Imad, born and raised in a Palestinian refugee camp, will grow up one day to find himself in a country where he’s banned by the law from working in most professions, no matter how well he does in his academic life.
After he’s done with his online classes, Imad doesn’t run off to play soccer with the rest of the boys his age. Instead, he heads to work at the car mechanic’s shop.
Imad is a nine-year-old Palestinian boy who lives with his mother and younger brother in the Ain el-Hilweh refugee camp, in South Lebanon.
“I wake up very early every day, do my homework, submit it to my teacher, then head to my shift at work at 11:00 a.m. Sometimes, while I’m cleaning the shop, I see other kids playing soccer in the neighborhood… Still, I’m happy to be helping out my family with the little money I make,” he says.
Poverty was not the only reason for Imad to go to work. His mother believes it is important that he learns a profession from a young age. She knows that no matter how many degrees he might get, he would eventually have to do some freelance or unregistered kind of work, since racist and unjust laws govern Palestinians’ lives in Lebanon and deny them the right of employment.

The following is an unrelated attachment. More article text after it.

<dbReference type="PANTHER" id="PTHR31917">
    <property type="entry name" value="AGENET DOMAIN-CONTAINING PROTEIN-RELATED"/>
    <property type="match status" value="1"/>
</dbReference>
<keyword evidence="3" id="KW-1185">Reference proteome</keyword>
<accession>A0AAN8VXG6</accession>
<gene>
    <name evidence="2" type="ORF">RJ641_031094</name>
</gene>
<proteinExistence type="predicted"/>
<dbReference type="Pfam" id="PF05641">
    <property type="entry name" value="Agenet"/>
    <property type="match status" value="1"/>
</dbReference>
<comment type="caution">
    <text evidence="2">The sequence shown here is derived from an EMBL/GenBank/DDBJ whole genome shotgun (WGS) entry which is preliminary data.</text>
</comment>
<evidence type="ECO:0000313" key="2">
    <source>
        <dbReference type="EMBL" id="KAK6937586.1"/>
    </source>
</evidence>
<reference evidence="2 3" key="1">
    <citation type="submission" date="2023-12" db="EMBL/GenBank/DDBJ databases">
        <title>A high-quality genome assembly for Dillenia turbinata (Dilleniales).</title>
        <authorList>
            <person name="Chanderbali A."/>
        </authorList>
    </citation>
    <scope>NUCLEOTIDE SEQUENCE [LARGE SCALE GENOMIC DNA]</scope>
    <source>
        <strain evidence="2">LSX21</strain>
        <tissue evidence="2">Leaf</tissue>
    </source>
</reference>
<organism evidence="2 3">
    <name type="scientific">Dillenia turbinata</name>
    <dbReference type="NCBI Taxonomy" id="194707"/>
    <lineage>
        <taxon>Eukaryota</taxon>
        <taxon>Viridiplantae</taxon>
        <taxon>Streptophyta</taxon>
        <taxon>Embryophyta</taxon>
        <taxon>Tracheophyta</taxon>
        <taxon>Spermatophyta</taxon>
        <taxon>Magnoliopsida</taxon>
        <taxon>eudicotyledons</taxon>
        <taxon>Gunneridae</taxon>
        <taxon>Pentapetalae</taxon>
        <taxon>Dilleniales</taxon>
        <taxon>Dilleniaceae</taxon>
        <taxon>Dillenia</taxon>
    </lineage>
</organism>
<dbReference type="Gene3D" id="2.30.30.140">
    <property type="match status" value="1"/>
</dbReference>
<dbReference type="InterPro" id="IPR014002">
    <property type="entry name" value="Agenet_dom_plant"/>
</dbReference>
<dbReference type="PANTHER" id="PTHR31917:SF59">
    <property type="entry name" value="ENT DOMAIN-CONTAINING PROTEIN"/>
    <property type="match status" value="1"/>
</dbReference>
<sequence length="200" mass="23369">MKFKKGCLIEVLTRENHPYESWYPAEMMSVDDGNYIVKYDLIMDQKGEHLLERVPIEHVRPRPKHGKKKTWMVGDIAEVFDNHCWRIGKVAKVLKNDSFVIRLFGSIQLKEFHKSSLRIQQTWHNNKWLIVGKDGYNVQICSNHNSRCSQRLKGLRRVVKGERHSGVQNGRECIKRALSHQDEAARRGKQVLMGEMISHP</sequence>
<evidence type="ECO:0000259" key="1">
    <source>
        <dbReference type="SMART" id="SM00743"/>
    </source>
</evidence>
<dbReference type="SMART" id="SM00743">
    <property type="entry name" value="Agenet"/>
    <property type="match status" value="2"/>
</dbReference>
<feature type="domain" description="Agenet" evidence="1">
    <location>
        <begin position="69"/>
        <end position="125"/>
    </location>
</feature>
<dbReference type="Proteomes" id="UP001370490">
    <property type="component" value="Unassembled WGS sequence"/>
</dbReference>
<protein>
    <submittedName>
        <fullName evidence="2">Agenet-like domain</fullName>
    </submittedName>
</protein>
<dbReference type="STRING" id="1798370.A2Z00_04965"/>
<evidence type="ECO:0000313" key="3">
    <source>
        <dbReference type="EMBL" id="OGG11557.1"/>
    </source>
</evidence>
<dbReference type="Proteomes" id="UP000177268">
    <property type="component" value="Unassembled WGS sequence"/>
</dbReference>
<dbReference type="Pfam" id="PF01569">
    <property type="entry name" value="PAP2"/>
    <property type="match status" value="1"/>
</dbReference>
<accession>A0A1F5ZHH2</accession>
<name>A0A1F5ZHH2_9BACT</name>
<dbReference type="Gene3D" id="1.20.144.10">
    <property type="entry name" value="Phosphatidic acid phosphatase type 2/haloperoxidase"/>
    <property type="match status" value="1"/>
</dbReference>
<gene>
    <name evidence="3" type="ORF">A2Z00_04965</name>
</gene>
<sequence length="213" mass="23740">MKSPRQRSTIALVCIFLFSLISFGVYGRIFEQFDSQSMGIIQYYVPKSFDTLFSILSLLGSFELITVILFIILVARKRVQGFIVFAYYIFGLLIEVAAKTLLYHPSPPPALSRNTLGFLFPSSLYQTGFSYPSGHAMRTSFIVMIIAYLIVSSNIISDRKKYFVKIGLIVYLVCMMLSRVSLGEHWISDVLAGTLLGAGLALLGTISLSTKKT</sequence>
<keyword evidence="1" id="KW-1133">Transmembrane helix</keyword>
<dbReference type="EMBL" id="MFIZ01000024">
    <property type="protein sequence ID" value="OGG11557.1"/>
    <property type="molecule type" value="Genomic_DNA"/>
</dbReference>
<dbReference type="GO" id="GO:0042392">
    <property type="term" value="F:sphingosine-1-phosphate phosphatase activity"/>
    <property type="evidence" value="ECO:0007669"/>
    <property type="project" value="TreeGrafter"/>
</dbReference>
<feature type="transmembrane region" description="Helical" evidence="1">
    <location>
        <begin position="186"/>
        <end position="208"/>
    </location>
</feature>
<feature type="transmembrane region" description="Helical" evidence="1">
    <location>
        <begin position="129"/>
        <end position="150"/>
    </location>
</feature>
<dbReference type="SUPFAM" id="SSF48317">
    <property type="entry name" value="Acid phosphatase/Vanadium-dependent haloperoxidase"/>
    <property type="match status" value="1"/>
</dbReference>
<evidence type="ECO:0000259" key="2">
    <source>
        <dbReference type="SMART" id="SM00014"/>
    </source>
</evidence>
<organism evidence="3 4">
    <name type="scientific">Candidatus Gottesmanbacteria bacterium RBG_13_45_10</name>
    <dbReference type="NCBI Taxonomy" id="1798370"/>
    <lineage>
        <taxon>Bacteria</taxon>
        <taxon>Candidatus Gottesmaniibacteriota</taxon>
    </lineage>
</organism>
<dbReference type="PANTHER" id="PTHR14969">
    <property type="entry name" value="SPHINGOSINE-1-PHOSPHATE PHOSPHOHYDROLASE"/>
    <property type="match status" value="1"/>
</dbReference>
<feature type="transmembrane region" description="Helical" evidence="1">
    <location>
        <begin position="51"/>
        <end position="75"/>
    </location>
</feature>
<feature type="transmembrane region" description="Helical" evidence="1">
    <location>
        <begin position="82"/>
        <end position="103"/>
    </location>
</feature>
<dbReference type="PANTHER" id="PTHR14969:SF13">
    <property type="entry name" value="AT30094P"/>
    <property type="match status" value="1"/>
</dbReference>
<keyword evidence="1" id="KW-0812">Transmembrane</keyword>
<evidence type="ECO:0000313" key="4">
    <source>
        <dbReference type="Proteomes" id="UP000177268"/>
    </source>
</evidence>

Imad says, “My dream is to become a skilled painter or to learn how to play on a musical instrument. These are the kinds of things that I would love to do.”
The subjects of the stories published on the StoryLeb platform were chosen by the young journalists and media creators who participated in the first training session of the project.
This project benefitted from the financial assistance of the European Commission within the framework of the project Shabab Live, a joint project of Deutsche Welle Akademie, Arab Resource Center for popular Arts and Al Khatt. The content of this video is the sole responsibility of StoryLeb and can under no circumstances be regarded as reflecting the position of the European Commission or the project partners.